Ecuador’s Uphill Battle

By Kirk Siegler | October 29, 2015 | Ecuador

So it occurs to me that I both started and will finish my dispatches from Ecuador with a photo from Quito’s Centro Historico. Unlike the first post, this one is looking up rather than down one of the capital’s historic streets. (Two weeks later, I still haven’t adjusted to the altitude, by the way).

Okay, maybe I’m pushing a little cheeky symbolism on you with this photo. But after spending a couple weeks here and talking to as many people as I could, it’s clear that Ecuador is facing an uphill battle when it comes to the economy. 

Much of it has to do with the country’s dependence on oil.

As one source who is a former secretary-general of the country told me, “Ecuador’s salary is oil.”

With oil prices expected to stay flat – and historically low – there is serious pessimism here about the near future. Unemployment is up, people are worried about layoffs in the government and the private sector, and the high value of the US dollar means goods and services are becoming extraordinarily expensive.

See, all that oil revenue since the last economic crisis in the late 1990s fueled a boom and helped the Ecuadorian government pay for some impressive new infrastructure – excellent highways, new hospitals, schools – including a new tech university, a personal pet project of President Rafael Correa. Last but not least, there’s a slick new airport in Quito that I’m about to hail a taxi to.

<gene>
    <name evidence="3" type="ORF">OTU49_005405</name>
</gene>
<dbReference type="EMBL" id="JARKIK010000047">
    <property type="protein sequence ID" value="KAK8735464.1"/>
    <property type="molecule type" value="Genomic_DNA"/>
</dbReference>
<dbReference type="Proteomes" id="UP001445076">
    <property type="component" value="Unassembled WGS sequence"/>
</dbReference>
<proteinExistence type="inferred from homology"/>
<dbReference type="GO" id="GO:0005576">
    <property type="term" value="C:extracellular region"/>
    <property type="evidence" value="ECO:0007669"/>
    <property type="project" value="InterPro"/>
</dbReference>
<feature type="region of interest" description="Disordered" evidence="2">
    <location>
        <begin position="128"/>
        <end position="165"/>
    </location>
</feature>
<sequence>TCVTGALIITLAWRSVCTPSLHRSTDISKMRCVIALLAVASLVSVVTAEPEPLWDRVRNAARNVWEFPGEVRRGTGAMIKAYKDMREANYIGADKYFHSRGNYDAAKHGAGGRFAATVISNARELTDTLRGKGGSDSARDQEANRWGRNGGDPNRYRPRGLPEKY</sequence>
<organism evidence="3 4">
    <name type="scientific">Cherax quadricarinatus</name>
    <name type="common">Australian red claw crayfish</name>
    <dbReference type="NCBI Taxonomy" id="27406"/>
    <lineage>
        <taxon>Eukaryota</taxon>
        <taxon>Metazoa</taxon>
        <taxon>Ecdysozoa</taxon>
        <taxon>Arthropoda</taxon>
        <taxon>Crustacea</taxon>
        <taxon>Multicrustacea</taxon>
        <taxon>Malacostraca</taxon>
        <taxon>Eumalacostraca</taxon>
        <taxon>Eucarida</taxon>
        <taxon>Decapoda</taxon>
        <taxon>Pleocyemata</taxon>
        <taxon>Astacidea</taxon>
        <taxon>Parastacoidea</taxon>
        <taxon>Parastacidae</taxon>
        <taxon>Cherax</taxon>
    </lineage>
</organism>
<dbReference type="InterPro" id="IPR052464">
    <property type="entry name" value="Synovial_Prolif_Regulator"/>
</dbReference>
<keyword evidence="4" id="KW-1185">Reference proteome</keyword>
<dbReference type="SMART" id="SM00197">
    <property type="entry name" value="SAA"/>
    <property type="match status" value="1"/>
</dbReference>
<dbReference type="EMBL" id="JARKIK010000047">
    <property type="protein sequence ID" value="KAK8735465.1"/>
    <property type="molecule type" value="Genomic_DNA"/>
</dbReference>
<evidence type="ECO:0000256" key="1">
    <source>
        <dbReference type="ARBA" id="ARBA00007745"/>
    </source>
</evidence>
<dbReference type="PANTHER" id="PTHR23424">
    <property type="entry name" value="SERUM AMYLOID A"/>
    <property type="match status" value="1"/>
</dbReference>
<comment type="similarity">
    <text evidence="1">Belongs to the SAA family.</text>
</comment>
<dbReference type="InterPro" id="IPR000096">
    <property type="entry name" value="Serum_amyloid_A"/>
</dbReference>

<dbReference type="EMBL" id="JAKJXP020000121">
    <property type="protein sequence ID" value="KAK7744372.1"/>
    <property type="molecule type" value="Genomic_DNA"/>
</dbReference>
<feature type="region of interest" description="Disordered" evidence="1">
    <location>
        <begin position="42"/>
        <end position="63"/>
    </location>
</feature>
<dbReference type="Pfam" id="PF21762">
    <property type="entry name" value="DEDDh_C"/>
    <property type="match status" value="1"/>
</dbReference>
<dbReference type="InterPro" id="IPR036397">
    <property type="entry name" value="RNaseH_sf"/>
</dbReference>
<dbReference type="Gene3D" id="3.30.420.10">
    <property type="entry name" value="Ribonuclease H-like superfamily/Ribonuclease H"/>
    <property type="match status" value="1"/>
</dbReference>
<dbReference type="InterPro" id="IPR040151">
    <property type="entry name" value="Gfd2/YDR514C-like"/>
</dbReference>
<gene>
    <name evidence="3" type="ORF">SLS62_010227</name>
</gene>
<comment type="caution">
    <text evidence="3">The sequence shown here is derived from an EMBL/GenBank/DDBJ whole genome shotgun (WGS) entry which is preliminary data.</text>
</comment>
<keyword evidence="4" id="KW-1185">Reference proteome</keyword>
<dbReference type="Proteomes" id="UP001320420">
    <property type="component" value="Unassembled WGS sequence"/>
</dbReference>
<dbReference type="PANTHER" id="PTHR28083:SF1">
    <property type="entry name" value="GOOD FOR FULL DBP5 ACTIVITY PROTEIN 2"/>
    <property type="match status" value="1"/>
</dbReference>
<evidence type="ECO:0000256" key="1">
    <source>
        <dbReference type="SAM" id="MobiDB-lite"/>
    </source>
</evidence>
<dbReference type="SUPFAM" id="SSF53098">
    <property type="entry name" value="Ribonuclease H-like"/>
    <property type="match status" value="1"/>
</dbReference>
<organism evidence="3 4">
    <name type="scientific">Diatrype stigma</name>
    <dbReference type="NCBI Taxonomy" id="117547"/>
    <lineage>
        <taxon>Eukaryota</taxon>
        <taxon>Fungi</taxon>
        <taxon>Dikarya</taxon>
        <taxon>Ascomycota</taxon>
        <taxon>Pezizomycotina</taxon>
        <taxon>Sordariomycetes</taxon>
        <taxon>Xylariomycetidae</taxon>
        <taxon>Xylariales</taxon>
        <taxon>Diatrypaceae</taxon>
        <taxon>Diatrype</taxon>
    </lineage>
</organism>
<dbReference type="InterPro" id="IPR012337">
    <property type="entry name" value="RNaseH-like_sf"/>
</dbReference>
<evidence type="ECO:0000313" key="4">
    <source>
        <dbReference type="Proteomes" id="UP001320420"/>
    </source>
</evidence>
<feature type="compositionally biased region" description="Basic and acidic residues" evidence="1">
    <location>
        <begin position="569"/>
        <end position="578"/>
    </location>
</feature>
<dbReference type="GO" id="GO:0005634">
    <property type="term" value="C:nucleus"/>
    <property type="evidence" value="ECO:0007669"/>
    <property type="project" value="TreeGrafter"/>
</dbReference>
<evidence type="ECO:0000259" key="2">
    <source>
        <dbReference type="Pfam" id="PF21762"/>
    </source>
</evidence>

It’s also hard not to draw another parallel to the last time Ecuador slipped into financial peril. 

This one is environmental. 

One of the main drivers behind the last financial crisis – in addition to historically low oil prices back then too – was the 1997 El Niño. It devastated this country’s agricultural sector. As you’ve probably heard, we’re heading into another potentially “Godzilla” El Niño in the Pacific Ocean this winter. 

Unlike in California where the El Niño is seen as having the potential to ease a devastating drought, here in Ecuador, the storms are a serious threat to banana plantations and other key export crops along the country’s coastal plains.

The good news is that many people I spoke with in the government and private sector said they felt farmers are better prepared this go-round. And as for oil, many of these same sources said this latest financial crisis may force Ecuador to diversify its economy. 

More on that to come in the days ahead on the air and online. For now, I’ve got a flight to catch. 

Kirk Siegler is reporting from Ecuador on a fellowship with the International Reporting Project (IRP). This post was also published on NPR's On the Road

View All Posts By Kirk Siegler

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